Standard Active Last Updated: Dec 31, 2018
ASTM E705-18

Standard Test Method for Measuring Reaction Rates by Radioactivation of Neptunium-237

Significance and Use

5.1 Refer to Practice E261 for a general discussion of the determination of fast-neutron fluence rate with fission detectors.

5.2 237Np is available as metal foil, wire, or oxide powder. For further information, see Guide E844. It is usually encapsulated in a suitable container to prevent loss of, and contamination by, the   237Np and its fission products.4

5.3 One or more fission products can be assayed. Pertinent data for relevant fission products are given in Table 15 and Table 2.

(A) The lightface numbers in parentheses are the magnitude of plus or minus uncertainties in the last digit(s) listed.
(B) With  137mBa (2.552 min) in equilibrium.
(C) Probability of daughter  140La decay.
(D) With  140La (1.67850 d) in transient equilibrium.
(E) Primary reference for half-life, gamma energy, and gamma emission probability is Ref (1) when data is available. Note this reference is to the BIPM data that was recommended at the time of the recommended fission yields were set, that is, as of 2009, and not to the latest Vol 8 data that was published in 2016.
(A) The JEFF-3.1/3.1.1 radioactive decay data and fission yields sub-libraries, JEFF Report 20, OECD 2009, Nuclear Energy Agency (2).
(B) All yield data given as a %; RC represents a cumulative yield; RI represents an independent yield.
(C) The neutron energy represents a generic “fast neutron” spectrum and has been characterized in the JEFF 3.1.1 fission yield library as having an average neutron energy of 0.4 MeV.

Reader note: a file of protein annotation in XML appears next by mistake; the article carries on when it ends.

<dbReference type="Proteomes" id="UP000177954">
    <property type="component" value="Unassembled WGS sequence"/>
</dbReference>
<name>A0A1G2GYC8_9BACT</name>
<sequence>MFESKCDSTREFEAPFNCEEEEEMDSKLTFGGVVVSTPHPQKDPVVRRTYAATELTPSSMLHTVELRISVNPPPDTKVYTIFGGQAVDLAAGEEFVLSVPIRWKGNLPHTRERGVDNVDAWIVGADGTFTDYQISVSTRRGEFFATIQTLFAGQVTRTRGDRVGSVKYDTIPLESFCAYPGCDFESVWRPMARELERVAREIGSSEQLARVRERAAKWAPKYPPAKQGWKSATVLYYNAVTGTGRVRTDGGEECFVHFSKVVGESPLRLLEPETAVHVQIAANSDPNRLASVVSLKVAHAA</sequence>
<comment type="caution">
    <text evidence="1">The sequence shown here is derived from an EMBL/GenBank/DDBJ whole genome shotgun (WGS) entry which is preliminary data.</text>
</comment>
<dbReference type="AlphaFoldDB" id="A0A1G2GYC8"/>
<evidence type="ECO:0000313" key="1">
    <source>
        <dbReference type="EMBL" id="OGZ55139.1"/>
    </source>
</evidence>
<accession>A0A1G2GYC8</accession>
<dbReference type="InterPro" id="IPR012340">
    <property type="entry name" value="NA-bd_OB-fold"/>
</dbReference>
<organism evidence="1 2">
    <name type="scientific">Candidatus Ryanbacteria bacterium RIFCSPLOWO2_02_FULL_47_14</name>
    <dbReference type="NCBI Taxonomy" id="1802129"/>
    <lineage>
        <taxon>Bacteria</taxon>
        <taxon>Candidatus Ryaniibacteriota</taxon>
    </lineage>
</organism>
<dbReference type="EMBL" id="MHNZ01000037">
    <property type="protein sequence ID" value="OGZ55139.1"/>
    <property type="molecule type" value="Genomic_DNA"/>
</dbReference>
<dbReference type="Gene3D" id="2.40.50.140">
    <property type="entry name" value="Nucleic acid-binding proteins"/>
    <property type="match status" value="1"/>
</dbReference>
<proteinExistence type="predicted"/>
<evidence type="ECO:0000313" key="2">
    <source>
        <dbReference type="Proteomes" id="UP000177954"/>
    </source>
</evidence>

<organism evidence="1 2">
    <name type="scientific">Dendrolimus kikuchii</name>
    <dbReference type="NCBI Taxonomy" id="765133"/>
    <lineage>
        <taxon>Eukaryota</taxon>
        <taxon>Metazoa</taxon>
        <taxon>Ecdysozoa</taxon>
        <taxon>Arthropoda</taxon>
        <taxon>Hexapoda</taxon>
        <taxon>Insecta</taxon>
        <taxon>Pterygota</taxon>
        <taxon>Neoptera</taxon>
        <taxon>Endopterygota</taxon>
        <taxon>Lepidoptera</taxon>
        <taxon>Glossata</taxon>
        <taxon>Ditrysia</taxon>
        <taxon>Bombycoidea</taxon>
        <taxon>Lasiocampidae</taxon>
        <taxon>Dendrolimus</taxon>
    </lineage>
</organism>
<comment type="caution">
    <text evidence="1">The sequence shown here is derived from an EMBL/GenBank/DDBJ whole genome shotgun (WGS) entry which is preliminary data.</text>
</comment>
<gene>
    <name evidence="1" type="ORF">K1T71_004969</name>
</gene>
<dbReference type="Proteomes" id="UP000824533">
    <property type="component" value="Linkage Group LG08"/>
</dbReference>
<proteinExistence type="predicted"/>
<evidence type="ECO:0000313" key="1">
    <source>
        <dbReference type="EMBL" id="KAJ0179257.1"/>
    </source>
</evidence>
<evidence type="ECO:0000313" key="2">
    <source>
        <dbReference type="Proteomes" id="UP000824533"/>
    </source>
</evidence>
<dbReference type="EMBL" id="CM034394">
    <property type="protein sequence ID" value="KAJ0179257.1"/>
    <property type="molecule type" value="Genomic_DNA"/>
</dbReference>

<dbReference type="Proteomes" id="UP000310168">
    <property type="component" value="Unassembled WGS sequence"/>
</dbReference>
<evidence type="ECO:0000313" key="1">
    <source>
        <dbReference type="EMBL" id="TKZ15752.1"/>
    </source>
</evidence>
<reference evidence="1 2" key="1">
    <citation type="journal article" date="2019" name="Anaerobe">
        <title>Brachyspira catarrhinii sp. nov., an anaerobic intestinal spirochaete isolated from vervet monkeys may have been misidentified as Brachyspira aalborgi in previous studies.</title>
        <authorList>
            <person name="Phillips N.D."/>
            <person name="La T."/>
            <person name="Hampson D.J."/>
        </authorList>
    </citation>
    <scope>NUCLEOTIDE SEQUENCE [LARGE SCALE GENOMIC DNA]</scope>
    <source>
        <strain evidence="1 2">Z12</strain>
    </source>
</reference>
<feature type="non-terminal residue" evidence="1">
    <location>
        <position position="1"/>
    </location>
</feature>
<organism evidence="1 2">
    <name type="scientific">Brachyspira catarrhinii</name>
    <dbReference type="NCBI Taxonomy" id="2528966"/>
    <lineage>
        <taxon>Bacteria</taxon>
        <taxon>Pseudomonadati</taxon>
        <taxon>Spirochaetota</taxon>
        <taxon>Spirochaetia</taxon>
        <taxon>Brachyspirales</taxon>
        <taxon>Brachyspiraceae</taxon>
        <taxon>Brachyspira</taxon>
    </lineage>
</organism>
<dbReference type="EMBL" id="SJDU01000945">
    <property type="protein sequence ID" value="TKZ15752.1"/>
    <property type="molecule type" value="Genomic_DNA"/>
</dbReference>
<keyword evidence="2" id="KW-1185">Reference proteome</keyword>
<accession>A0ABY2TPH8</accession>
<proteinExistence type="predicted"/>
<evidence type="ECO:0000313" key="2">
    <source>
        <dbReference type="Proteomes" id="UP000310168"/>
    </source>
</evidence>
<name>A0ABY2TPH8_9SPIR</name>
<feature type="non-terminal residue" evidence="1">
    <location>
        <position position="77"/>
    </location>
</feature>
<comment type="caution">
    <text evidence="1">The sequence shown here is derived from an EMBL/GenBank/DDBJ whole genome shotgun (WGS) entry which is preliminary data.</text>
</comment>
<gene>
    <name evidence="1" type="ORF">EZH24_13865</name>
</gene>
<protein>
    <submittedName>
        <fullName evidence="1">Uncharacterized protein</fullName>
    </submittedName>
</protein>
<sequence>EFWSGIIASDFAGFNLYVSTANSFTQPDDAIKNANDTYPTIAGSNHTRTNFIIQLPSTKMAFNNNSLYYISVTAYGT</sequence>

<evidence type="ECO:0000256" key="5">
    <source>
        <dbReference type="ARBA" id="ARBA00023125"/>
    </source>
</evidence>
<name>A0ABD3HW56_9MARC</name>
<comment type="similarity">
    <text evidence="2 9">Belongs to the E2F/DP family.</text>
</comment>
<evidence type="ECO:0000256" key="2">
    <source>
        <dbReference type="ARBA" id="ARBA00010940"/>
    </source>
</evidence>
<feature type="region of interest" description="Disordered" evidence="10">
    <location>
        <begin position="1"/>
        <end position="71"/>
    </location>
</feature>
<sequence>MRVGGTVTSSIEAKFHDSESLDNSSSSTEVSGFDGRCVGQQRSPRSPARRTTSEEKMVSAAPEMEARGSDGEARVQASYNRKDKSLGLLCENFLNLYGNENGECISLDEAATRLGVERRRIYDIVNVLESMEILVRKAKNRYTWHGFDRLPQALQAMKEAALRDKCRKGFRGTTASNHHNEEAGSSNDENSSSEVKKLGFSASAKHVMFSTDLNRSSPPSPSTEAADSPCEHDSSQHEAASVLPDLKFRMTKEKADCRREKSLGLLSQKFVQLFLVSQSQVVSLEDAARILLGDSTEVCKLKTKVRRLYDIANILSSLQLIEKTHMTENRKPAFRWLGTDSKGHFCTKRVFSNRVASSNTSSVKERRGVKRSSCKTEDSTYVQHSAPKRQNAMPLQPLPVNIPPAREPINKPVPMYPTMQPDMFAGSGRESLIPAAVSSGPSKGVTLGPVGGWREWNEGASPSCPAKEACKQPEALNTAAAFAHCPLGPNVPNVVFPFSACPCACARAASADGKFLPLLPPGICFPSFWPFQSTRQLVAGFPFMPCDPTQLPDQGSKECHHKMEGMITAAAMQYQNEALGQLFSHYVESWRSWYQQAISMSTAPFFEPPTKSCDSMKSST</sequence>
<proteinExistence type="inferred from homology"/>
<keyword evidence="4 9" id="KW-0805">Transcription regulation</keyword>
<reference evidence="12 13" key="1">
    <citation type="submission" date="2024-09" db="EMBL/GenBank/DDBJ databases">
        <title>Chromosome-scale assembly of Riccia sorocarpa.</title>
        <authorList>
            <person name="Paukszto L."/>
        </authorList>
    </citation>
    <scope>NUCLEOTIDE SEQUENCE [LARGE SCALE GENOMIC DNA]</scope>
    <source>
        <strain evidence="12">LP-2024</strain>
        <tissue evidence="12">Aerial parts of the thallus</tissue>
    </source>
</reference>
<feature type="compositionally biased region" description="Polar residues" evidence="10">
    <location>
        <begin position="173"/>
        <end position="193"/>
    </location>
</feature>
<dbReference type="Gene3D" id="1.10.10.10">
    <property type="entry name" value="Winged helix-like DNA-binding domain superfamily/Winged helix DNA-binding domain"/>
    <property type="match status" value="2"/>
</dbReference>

5.3.1 137Cs-137mBa is chosen frequently for long irradiations. Radioactive products 134Cs and  136Cs may be present, which can interfere with the counting of the 0.661657 MeV  137Cs-137mBa gamma ray (see Test Methods E320).

5.3.2 140Ba-140La is chosen frequently for short irradiations (see Test Method E393).

5.3.3 95Zr can be counted directly, following chemical separation, or with its daughter 95Nb, using a high-resolution gamma detector system.

5.3.4 144Ce is a high-yield fission product applicable to 2- to 3-year irradiations.

5.4 It is necessary to surround the 237Np monitor with a thermal neutron absorber to minimize fission product production from trace quantities of fissionable nuclides in the 237Np target and from  238Np and  238Pu from (n,γ) reactions in the   237Np material. Assay of   238Pu and   239Pu concentration is recommended when a significant contribution is expected.

5.4.1 Fission product production in a light-water reactor by neutron activation products   238Np and   238Pu has been calculated to be insignificant (1.2 %), compared to that from  237Np(n,f), for an irradiation period of 12 years at a fast neutron (E > 1 MeV) fluence rate of 1 × 1011 cm−2 ·s−1, provided the  237Np is shielded from thermal neutrons (see Fig. 2 of Guide E844).

5.4.2 Fission product production from photonuclear reactions, that is, (γ,f) reactions, while negligible near-power and research reactor cores, can be large for deep-water penetrations (3).

5.5 This dosimetry reaction is important in the area of reactor retrospective dosimetry (4, 5). Good agreement between neutron fluence measured by  237Np fission and the  54Fe(n,p) 54Mn reaction has been demonstrated (6, 7). The reaction  237Np(n,f) F.P. is useful since it is responsive to a broader range of neutron energies than most threshold detectors.